As the federal government moves forward toward increased ability to share data across providers, payers, and other organizations, technology will play an integral role in giving participants access to data, security, and implementation tools.
Internal Mechanisms to Support Remote Care
If the remote care initiative is to work, there must be an internal set-up at the practice itself to facilitate this process. The latest advances in Electronic Health Records (EHR), medical billing, and speech recognition can digitize many functions, increase provider efficiency, and improve revenue flows.
External Mechanisms to Support Remote Care
Avoiding or delaying office visits may compromise the management of chronic conditions, creating the need for additional support and alternative methods of care. A flow of data may be available from remote patient monitoring, but staff availability to manage this information may be limited. External remote care services, such as Virtual Preventative Care Assistant from Amazing Charts, can add remote staff, or contract out existing staff, to reduce labor costs while maintaining patient continuity. The practice only incurs costs when codes are billed out.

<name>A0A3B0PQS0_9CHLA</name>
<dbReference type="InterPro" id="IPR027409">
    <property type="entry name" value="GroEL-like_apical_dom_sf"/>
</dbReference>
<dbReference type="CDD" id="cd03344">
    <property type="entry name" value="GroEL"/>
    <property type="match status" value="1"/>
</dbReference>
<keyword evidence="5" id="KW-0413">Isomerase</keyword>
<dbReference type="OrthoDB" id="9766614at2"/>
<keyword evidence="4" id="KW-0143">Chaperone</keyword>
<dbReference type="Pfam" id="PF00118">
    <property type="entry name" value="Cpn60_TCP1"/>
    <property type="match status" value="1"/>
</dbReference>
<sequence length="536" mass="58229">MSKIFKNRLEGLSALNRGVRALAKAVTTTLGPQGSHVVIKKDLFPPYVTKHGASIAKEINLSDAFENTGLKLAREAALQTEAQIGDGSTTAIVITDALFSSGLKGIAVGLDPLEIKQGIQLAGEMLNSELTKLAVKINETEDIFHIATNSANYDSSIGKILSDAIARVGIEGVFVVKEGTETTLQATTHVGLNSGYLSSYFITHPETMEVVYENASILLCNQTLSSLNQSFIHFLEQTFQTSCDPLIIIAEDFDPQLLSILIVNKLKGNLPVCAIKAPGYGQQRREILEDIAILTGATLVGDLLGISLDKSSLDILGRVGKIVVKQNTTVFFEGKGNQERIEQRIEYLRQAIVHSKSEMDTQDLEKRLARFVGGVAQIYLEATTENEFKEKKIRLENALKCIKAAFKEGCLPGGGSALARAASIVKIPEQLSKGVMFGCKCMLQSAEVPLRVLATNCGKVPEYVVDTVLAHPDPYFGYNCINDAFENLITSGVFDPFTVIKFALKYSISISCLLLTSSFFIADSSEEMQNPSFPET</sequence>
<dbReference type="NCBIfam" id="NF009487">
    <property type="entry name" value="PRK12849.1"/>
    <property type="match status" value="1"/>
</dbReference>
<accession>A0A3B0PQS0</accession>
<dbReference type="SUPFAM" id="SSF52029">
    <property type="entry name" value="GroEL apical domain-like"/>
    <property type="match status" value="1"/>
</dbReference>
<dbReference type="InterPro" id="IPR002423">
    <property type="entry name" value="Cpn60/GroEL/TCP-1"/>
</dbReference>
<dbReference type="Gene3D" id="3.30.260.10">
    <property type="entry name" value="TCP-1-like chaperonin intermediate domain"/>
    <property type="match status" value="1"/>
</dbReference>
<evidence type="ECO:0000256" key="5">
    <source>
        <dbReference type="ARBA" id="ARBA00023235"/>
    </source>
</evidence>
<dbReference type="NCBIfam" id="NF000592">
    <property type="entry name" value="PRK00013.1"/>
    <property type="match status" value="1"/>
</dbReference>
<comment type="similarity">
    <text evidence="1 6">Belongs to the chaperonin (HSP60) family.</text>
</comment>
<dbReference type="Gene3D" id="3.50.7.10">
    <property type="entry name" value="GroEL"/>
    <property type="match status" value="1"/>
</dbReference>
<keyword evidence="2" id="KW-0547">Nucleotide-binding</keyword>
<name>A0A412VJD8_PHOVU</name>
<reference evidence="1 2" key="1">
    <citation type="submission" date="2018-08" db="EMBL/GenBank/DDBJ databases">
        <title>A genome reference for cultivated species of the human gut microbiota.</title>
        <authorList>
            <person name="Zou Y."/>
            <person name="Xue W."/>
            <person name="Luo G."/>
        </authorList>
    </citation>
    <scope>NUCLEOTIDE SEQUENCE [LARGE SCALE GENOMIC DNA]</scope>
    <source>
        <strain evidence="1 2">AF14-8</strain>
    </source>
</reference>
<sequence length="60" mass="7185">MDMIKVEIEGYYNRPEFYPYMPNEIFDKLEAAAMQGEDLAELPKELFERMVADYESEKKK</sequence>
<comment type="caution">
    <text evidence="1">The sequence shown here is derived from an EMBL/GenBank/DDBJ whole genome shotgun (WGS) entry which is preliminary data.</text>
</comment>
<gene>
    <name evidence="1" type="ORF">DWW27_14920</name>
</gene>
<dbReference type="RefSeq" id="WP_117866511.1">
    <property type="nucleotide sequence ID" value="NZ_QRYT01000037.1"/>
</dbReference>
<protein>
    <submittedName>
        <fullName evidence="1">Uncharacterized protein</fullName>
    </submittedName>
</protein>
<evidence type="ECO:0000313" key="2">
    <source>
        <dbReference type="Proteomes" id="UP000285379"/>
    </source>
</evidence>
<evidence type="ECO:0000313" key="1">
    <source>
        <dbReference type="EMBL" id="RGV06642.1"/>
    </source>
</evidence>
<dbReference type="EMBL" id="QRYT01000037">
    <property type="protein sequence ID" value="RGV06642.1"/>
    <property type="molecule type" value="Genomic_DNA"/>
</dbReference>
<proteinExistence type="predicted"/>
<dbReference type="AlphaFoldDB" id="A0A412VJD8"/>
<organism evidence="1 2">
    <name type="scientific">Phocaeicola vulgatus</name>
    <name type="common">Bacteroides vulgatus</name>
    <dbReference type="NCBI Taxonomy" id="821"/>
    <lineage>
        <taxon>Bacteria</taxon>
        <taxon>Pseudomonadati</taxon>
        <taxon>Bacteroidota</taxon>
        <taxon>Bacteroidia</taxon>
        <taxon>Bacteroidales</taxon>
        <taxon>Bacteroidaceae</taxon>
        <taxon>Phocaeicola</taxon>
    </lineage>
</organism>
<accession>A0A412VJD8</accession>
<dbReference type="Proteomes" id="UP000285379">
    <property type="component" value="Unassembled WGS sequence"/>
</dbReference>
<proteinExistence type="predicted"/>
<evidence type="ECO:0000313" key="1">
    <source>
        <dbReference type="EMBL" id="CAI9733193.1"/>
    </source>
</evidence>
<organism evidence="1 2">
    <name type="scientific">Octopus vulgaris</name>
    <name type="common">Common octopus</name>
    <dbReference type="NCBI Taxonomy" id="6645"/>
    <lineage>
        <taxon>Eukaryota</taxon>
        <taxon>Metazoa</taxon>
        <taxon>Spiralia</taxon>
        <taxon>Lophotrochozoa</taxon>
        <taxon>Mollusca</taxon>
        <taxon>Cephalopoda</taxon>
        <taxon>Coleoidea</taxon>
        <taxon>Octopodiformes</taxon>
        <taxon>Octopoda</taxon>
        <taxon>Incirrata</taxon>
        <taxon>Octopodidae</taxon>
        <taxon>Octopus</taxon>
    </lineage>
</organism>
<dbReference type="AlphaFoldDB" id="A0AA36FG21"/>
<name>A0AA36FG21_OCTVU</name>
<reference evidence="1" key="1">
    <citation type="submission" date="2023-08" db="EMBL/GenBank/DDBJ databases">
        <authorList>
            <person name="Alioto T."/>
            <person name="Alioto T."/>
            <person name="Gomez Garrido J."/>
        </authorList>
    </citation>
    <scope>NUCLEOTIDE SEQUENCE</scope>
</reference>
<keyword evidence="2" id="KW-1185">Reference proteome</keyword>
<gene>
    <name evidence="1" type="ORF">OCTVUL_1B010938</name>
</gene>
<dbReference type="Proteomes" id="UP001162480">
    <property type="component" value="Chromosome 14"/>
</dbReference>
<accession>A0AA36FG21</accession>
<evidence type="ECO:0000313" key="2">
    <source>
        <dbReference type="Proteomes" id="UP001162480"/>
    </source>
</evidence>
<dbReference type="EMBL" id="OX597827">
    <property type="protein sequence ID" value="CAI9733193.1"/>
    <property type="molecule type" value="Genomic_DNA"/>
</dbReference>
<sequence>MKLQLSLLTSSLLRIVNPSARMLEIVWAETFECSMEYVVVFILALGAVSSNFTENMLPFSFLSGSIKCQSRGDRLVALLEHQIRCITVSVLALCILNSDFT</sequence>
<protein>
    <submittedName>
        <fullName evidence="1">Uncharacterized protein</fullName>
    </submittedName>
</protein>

How to Successfully Integrate Remote Patient Monitoring at Your Independent Practice
Steps to integrate remote patient monitoring are similar to those practices follow to implement telehealth. The emphasis in both cases lies heavily on education and communication. Tips to make the process easier and more efficient include:
Quanitfy Your Need
Determine how many patients in your independent practice will benefit from remote monitoring and remote care. Think about whether they have the technology to monitor and transmit their information to your office, and how your practice will integrate that information into their EHR and follow-up on any observations.
Create an Implementation Team
Ramping up your remote care capabilities to improve service delivery should not be limited to just the primary providers. An initiative such as this should include people from various parts of your team, who can provide input and direction as needed. You may need to solicit input from medical providers, scheduling personnel, IT, billing, and legal perspectives to anticipate barriers and recommend solutions.
Set Up an Implementation Workflow
Document how you provide care currently, so you can envision how to incorporate remote care into this process. Look at personnel needs, hardware and software requirements, bandwidth availability, office space, and ways to integrate with EHR and billing systems.
Determine Care Parameters